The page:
In the opinion of conference participant Igor Chubais, in order to be freed of its Soviet inheritance once and for all, Russia needs its own “Nurnberg Trials”. But who should we invite to hold court over us, or who amongst those living here now doesn’t have a part, via his forefathers, in the discord, dissention and evil that took place? The court which tried Nazi Germany was headed by representatives of other sovereign states and, when evaluated as a seat of justice, it is not altogether unimpeachable. It seems that Germany’s true repentance began only in the 1960s, as the fruit of colossal efforts on the part of various churches, as well as of various spiritual and societal movements.
St. Philaret’s Rector, Fr. Georgy Kochetkov, is certain that the restoration of quality and meaning in our personal lives and the life of our nation is simply impossible without de-communization. Furthermore, a change in ideology or party affiliation does not qualify as de-communization. As the experience of governments all across the former Eastern Bloc shows, even a very deliberate will to recant of the symbols of Soviet times – including the passage of particular laws, the removal of monuments and the renaming of streets – doesn’t lead to the rebirth of a nation, until such time as it also bears within itself the impulse toward national repentance. On the contrary, without repentance, such policies turn into nothing more that laying the blame for your own poverty (in all senses) upon others.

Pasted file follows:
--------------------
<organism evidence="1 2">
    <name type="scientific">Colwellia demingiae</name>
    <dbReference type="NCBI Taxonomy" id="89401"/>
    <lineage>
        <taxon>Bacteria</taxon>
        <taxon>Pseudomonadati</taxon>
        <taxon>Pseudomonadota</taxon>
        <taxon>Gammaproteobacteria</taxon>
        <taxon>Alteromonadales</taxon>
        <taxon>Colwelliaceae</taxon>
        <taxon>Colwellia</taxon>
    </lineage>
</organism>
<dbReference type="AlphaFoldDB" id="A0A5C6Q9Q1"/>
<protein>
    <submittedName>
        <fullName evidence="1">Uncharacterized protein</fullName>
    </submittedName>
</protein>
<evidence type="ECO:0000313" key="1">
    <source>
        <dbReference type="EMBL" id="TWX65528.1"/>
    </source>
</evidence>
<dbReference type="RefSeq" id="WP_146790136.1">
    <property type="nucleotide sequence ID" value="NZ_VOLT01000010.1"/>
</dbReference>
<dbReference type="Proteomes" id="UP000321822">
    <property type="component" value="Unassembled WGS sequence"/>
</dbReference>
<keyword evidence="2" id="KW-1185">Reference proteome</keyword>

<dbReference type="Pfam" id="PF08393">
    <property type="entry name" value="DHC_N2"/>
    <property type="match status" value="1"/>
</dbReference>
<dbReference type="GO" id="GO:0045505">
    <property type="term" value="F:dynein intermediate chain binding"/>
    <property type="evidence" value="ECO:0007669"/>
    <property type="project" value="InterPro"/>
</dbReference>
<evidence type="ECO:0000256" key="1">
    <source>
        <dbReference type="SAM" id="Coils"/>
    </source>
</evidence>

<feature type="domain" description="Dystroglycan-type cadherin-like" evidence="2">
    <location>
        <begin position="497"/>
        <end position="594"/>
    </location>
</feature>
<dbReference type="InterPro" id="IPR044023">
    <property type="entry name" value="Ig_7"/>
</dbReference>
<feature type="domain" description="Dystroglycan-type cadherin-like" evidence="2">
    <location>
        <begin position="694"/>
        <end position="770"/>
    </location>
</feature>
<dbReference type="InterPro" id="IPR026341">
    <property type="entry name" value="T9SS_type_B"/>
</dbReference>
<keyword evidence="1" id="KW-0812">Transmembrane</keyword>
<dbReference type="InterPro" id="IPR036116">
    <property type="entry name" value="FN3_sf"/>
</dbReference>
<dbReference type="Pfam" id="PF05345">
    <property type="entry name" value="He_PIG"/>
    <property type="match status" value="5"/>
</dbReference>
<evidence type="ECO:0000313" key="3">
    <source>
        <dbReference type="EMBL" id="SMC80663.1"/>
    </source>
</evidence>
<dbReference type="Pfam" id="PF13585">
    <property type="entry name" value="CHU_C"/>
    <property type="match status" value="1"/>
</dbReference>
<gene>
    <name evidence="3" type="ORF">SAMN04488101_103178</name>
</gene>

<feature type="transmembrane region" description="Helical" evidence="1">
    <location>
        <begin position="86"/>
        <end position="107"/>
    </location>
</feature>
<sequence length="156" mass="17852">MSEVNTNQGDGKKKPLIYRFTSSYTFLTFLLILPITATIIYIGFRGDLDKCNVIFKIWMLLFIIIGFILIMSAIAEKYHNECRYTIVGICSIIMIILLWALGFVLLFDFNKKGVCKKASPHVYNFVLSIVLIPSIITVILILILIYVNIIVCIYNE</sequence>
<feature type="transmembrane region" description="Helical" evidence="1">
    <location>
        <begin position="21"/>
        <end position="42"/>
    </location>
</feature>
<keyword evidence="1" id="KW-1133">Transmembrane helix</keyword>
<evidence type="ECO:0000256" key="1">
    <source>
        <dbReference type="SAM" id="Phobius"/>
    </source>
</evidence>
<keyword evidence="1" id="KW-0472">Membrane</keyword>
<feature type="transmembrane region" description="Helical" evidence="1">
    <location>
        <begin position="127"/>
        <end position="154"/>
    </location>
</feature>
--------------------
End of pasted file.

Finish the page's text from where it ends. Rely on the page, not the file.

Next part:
“It is hardly a coincidence that one of the first heralds of the fall of Soviet Power was Tengiz Abuladze’s film Repentance,” Sergei Khouzhij, a Professor in Philosophy at the Russian Academy of Sciences, reminds us. “This film was an endeavour to restore a Christian consciousness to the nation. Society, however, very quickly rejected the idea of repentance, and we have seen the resulting catastrophe: instead of repentance, society has regressed to anti-ethics. After the Stalinist terror, when force and hate retreated to the periphery, the longest-lasting properties of Soviet man became falsehood and hypocrisy.”